It is further contemplated that the inputted sensor calibration data may consist of sensor map data, for example non-linear map data. While improved linearity in sensor output continues to be sought after in the art, most readily available sensors have an output that is at least partly non-linear. Even where sensors have a relatively more linear output, they may be used to sense phenomena that is itself not linear, for example the depth of liquid fuel in a fuel tank having a non-uniform shape, such as conical instead of rectangular. Setting up a genset controller to process signals from any particular selected sensor, whether a replacement sensor or a new sensor, thus typically requires accounting for different outputs among different sensors, non-linearity in the sensor output and/or non-linearity in the phenomenon being monitored. Consequently, maps required to accurately process signals from sensors in a genset system may be relatively complex, and be quite specific to the selected sensor and/or monitored parameter. In one embodiment according to the present disclosure, a user may configure controller 16 to process signals from a replacement or optional sensor via inputting custom sensor map data including at least minimum and maximum map values and at least one other map value between the maximum and minimum map values which is in a non-linear portion of a range of the map in order to enable sufficiently accurate processing of signals from the added sensor. In still further embodiments, a relatively greater total number of map values may be inputted, for example five or more map values, and even a total of twenty five map values in certain embodiments. It will therefore be appreciated that entering the custom calibration data, such as the discrete map values described herein, allows a calibration profile for a given custom sensor to be constructed so that signals from the sensor are accurately processed.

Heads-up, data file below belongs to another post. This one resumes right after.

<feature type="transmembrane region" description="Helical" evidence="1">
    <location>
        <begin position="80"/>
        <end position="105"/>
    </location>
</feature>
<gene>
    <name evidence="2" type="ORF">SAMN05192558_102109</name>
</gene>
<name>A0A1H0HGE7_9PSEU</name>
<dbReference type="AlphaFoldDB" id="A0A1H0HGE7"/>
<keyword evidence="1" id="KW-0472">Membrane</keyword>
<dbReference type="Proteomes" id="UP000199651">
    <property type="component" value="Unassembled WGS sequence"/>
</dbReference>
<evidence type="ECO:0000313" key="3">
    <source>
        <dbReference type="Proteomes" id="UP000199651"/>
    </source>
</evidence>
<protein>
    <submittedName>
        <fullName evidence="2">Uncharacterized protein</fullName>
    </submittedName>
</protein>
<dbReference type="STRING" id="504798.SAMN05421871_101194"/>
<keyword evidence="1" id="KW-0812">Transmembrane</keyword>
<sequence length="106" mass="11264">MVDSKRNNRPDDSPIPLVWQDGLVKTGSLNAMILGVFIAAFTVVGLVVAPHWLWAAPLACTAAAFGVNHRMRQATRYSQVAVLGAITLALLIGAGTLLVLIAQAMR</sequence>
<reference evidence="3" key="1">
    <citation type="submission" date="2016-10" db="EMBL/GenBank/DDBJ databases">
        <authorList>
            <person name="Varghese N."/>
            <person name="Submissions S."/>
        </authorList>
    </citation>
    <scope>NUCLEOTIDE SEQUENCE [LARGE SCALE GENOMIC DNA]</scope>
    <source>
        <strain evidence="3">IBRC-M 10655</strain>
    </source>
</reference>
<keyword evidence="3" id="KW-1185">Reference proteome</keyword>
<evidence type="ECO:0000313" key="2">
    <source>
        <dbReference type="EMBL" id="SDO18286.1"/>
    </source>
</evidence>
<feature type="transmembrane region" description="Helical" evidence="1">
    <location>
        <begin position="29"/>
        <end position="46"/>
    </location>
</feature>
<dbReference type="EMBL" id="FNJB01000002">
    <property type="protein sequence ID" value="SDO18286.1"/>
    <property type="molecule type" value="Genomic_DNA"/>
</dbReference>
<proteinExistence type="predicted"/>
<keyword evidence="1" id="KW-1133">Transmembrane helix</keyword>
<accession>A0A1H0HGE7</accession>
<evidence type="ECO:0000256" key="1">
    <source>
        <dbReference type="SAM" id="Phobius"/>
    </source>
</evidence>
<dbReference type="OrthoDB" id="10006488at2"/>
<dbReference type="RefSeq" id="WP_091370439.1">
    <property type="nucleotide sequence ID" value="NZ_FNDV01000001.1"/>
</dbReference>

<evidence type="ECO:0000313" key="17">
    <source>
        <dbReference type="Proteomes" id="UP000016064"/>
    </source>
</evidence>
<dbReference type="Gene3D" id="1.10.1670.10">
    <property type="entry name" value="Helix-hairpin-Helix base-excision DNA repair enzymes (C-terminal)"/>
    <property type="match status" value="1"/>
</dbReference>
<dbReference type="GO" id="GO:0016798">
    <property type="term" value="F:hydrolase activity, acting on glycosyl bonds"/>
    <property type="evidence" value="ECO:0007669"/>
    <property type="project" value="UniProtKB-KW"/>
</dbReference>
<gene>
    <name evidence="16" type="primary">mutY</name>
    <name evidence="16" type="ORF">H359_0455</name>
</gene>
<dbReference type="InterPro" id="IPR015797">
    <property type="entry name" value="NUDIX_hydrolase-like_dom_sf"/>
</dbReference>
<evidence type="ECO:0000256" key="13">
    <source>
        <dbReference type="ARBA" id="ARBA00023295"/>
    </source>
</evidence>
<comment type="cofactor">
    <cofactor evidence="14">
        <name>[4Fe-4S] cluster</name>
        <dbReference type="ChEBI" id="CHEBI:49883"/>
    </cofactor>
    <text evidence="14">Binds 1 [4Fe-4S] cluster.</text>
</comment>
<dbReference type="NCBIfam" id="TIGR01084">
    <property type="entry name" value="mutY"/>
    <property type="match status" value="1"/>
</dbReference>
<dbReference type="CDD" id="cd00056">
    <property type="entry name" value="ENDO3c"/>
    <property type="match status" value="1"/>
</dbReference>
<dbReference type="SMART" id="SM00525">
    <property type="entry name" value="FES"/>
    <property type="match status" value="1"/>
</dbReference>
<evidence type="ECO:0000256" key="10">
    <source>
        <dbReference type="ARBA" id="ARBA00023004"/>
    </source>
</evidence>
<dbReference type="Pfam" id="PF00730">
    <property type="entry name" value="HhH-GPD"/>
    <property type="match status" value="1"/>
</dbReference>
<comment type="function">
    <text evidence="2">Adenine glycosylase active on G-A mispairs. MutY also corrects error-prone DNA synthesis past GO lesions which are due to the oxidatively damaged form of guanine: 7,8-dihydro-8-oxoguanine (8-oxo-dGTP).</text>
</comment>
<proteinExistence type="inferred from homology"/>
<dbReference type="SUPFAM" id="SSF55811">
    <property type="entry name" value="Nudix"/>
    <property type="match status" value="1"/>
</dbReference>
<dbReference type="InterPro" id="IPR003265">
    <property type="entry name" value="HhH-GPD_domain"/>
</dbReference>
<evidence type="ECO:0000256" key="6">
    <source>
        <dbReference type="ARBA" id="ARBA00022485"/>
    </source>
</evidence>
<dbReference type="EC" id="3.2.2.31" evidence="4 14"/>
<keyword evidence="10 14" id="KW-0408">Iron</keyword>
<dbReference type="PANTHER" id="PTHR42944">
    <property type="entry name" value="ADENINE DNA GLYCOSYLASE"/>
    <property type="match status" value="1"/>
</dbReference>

In some instances, it may further be desirable to assign the selected replacement or optional sensor to one of a predetermined set of sensor assignments. For example, where multiple similar sensors are used to monitor similar operating parameters such as manifold pressure in more than one intake or exhaust manifold, it may be desirable to identify a particular sensor and a particular input of controller 16 as a “left” manifold sensor or a “right” manifold sensor. In other instances, previously unused control code will be executed upon detection of an optional sensor now communicating with a previously unused input to the controller.